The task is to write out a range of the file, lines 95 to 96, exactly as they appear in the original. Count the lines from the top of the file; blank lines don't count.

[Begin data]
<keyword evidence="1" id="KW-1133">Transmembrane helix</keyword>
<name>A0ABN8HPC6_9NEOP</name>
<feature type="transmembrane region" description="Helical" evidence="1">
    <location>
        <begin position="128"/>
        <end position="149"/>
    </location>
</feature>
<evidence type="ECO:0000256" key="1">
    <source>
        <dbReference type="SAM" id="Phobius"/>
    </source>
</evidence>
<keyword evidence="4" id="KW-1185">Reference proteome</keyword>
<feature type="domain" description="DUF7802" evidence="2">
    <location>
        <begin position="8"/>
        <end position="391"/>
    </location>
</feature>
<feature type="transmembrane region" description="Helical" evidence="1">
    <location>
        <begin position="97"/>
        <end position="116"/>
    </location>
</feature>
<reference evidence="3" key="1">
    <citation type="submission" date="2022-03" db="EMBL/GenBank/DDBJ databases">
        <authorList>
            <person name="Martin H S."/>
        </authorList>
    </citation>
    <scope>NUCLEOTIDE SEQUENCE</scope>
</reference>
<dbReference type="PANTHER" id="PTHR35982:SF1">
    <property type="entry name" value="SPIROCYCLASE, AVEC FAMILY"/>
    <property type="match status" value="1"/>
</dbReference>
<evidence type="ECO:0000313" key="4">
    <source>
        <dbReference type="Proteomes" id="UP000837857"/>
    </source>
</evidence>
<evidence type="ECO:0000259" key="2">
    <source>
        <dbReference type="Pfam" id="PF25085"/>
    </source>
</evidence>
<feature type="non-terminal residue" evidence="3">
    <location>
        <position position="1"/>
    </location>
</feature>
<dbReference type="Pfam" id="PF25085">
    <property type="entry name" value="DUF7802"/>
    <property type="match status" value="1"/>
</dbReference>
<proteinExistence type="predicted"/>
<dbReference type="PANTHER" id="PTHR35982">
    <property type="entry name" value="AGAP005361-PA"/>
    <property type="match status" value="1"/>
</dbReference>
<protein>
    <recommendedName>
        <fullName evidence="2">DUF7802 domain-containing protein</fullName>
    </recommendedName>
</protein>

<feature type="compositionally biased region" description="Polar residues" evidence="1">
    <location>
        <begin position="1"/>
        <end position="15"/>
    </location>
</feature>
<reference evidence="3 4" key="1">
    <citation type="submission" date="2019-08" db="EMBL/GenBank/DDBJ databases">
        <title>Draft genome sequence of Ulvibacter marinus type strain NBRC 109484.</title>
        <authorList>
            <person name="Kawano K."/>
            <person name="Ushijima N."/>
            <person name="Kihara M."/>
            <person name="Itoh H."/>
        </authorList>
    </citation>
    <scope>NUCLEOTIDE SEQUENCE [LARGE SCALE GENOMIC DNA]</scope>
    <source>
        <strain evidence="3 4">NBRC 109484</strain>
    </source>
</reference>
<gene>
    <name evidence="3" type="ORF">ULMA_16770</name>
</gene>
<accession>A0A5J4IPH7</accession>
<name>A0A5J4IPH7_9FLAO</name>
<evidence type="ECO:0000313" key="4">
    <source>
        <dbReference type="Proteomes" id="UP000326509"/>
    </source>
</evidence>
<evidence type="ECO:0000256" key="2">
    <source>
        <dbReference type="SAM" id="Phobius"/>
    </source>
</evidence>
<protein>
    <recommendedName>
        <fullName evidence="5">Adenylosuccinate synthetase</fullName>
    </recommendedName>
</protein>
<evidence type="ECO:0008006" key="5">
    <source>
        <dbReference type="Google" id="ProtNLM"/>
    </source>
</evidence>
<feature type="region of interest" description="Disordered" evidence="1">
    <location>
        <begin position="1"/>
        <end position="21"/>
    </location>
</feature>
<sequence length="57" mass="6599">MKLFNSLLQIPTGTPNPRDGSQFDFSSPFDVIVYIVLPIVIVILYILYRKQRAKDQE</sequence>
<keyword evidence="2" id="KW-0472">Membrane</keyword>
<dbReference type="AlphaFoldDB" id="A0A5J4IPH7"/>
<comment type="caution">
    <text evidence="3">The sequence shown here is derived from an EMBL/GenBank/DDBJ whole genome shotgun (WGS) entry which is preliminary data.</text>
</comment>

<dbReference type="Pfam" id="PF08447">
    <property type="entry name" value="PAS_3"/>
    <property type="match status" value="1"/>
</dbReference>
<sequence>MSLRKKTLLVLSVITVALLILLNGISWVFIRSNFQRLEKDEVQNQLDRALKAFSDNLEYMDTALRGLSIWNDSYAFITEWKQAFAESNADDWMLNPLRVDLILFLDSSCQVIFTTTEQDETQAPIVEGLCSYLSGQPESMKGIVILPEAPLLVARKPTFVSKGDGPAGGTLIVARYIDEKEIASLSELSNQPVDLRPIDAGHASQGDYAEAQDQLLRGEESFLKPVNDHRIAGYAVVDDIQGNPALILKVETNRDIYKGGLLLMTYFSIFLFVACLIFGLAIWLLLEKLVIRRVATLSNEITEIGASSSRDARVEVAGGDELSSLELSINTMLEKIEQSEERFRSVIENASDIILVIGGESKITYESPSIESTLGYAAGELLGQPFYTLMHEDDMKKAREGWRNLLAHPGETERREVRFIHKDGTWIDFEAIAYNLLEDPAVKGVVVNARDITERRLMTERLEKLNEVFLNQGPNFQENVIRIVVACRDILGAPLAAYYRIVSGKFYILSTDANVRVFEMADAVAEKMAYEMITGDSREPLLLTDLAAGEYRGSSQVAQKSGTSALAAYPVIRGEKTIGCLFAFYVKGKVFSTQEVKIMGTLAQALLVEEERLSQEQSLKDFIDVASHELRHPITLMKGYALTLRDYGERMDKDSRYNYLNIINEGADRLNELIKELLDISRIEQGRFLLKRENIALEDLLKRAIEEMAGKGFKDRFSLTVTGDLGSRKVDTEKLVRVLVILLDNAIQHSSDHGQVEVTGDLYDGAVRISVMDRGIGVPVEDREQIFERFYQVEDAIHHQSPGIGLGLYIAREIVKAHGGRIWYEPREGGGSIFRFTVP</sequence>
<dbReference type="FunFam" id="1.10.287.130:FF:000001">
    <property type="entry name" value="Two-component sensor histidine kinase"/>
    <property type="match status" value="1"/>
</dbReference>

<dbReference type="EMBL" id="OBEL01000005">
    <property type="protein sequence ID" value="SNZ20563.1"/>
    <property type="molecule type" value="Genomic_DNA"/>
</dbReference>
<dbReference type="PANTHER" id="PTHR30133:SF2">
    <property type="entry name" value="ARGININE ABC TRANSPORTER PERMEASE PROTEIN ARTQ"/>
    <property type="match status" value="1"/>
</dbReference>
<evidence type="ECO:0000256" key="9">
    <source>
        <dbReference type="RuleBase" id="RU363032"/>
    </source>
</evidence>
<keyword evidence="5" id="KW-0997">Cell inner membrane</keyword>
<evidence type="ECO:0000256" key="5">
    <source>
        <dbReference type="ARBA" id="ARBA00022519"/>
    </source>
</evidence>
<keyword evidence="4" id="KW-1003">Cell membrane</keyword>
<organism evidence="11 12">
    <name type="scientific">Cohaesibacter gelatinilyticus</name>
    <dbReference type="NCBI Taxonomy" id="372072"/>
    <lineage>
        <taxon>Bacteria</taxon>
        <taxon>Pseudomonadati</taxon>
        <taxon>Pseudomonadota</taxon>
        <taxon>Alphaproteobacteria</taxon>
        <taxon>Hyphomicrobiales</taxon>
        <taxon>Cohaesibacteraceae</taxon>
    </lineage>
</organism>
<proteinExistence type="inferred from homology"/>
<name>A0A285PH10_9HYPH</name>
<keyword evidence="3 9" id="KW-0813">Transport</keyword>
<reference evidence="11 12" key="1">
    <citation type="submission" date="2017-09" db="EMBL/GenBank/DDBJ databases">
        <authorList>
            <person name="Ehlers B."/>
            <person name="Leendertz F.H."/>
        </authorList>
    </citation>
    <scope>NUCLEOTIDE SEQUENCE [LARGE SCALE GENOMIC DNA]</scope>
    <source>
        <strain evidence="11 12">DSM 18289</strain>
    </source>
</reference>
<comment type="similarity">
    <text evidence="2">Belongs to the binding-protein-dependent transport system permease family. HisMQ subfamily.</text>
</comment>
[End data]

    <source>
        <dbReference type="Proteomes" id="UP000326509"/>